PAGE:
- Water Supply Assessment Required for a Facility That Would Use Only One Acre-Foot of Water per Year
- June 24, 2010 | Authors: Marie A. Cooper; Geoffrey L. Robinson; Barbara J. Schussman
- Law Firm: Bingham McCutchen LLP - San Francisco Office
In Center For Biological Diversity v. County Of San Bernardino (May 25, 2010), San Bernardino County approved an open air composting facility in the Mojave Desert. The EIR concluded the project would have significant air quality impacts.
The court first faulted the county for failing to study an alternative that would have enclosed the composting facilities inside a building, reducing air quality impacts. The EIR evaluated the costs associated with an enclosed facility then being constructed in Rancho Cucamonga, and concluded that an enclosed facility would cost 28-41 times the cost of the open air facility. The court ruled this evidence insufficient because it was “based on costs associated with the development of only one enclosed composting facility by a public entity in Rancho Cucamonga.” The court noted that other enclosed facilities were operating, and faulted the EIR for failing to consider whether, “[i]f enclosed facilities are gaining in popularity, perhaps they are economically feasible, in that a reasonable profit can be made despite increased capital costs.” On this basis, the court appears to have concluded substantial evidence did not support rejection of the enclosed facility alternative.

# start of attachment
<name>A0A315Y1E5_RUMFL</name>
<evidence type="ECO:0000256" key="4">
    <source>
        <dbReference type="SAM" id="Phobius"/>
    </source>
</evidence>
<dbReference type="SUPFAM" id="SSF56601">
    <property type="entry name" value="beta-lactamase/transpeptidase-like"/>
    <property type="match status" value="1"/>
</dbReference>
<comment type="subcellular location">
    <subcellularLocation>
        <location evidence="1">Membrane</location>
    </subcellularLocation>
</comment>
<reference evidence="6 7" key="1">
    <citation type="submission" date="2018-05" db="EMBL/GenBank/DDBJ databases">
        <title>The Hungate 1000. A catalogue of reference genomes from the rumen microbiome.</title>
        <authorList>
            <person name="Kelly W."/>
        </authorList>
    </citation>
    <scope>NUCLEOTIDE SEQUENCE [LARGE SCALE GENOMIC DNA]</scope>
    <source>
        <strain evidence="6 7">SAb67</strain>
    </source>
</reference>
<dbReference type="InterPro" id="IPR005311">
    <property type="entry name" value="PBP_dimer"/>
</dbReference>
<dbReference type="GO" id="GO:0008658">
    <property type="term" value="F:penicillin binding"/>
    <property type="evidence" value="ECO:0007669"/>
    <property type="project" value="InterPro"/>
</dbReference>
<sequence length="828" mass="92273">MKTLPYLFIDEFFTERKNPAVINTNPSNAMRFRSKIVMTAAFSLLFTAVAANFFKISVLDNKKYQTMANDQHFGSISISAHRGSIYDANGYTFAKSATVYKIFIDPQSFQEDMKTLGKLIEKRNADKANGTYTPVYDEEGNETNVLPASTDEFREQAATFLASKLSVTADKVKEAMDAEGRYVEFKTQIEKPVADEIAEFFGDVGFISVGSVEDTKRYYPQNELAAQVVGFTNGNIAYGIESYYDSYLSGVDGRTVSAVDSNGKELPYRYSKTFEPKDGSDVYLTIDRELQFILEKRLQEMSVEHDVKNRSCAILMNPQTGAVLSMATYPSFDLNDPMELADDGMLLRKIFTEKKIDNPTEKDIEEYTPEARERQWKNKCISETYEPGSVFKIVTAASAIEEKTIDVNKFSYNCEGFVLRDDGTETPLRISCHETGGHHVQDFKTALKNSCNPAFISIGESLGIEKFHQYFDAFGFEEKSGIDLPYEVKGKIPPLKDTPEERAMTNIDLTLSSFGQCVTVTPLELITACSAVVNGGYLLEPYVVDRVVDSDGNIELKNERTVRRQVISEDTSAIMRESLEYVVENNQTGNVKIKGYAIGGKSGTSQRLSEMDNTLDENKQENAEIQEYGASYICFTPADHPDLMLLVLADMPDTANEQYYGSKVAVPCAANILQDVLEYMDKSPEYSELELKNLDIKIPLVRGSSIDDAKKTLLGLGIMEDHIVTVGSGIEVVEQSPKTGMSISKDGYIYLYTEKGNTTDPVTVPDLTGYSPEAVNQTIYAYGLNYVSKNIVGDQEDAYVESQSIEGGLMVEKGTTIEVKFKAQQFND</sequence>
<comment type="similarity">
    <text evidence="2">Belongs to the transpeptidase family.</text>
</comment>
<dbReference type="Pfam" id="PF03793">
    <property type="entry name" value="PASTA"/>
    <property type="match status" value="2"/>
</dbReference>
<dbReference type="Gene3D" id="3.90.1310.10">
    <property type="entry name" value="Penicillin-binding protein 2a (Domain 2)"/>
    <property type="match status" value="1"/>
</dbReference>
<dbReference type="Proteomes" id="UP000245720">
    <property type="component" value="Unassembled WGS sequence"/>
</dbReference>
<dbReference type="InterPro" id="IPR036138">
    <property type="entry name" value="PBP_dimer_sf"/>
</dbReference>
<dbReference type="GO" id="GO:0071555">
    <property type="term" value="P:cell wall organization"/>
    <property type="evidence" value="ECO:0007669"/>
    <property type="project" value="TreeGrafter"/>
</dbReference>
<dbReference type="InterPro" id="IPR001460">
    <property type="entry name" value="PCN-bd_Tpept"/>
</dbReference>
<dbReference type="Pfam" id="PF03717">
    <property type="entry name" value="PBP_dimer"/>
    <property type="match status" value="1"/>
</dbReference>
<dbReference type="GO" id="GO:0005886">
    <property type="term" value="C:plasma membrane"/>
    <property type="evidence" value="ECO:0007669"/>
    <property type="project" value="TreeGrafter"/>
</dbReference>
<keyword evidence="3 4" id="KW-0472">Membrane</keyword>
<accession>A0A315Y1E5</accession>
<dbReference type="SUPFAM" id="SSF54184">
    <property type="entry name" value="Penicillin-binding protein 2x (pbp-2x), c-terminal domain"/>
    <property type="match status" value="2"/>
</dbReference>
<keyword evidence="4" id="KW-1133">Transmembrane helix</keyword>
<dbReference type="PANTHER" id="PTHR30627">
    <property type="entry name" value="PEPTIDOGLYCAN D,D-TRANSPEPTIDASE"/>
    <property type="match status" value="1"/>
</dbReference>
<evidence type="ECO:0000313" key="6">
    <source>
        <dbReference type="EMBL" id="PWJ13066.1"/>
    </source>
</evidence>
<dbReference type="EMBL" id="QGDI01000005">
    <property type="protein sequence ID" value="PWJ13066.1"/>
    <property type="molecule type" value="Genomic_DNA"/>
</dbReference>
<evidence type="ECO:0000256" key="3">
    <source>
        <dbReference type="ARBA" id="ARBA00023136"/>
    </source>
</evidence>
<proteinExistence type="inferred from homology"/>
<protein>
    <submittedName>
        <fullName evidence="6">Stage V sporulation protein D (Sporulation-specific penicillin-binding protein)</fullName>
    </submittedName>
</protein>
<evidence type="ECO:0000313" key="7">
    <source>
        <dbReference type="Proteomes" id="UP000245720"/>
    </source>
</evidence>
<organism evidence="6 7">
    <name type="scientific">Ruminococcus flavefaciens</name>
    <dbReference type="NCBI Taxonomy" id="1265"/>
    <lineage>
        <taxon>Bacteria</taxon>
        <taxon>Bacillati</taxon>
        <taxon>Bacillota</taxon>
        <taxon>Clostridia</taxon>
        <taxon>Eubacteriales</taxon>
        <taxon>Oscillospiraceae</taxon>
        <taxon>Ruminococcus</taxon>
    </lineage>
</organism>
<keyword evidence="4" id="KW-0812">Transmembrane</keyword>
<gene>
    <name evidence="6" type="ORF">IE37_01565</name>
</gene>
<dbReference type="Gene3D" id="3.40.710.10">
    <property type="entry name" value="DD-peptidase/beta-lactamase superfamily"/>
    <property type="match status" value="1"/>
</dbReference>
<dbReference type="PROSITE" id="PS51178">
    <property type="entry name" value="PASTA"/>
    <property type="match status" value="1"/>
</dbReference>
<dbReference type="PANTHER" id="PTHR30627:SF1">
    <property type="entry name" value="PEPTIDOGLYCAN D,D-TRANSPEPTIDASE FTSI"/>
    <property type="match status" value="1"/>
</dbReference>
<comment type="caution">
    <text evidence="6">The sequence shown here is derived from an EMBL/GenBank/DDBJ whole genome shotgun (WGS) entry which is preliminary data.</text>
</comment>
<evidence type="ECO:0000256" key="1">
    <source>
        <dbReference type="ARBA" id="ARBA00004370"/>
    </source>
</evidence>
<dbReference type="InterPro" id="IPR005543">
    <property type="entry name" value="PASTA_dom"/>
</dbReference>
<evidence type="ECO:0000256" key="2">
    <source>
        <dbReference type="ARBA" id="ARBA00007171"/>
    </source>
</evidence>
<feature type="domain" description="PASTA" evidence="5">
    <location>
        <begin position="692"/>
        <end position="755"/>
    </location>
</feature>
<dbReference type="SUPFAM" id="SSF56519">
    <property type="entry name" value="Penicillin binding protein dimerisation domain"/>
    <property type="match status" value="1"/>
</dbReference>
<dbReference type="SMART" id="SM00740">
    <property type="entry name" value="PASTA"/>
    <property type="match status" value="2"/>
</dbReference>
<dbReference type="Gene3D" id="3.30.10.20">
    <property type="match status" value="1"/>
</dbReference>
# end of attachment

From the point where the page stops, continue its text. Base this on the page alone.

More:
The court then addressed the requirements for a Water Supply Assessment, an analysis that evaluates whether sufficient water supplies are in place to support existing and future planned development over a 20-year period. Water Supply Assessments are required for certain large projects, including those that propose more than 500 dwelling units, employ more than 1,000 persons, or have more than 650,000 square feet of floor area in an industrial, manufacturing or processing plant. The court acknowledged that the project would use only 1.1 acre-feet of water per year (enough for two or three homes), but noted that the Water Code requires an assessment for a “processing plant. . .occupying more than 40 acres of land.” Turning to a dictionary definition, the court ruled that a “processing plant” is “the land, as well as buildings, machinery and fixtures, used in carrying out a trade or industrial business,” and held that the 160-acre outdoor composting facility fell within this definition. It then rejected arguments that the Water Code requirements apply only to plants involving large scale buildings, projects that demand more water or projects that would be served by a public water system.
The court may have been influenced by the fact that the county accepted the trial court decision invalidating the project approval on these grounds, and that only the developer had appealed.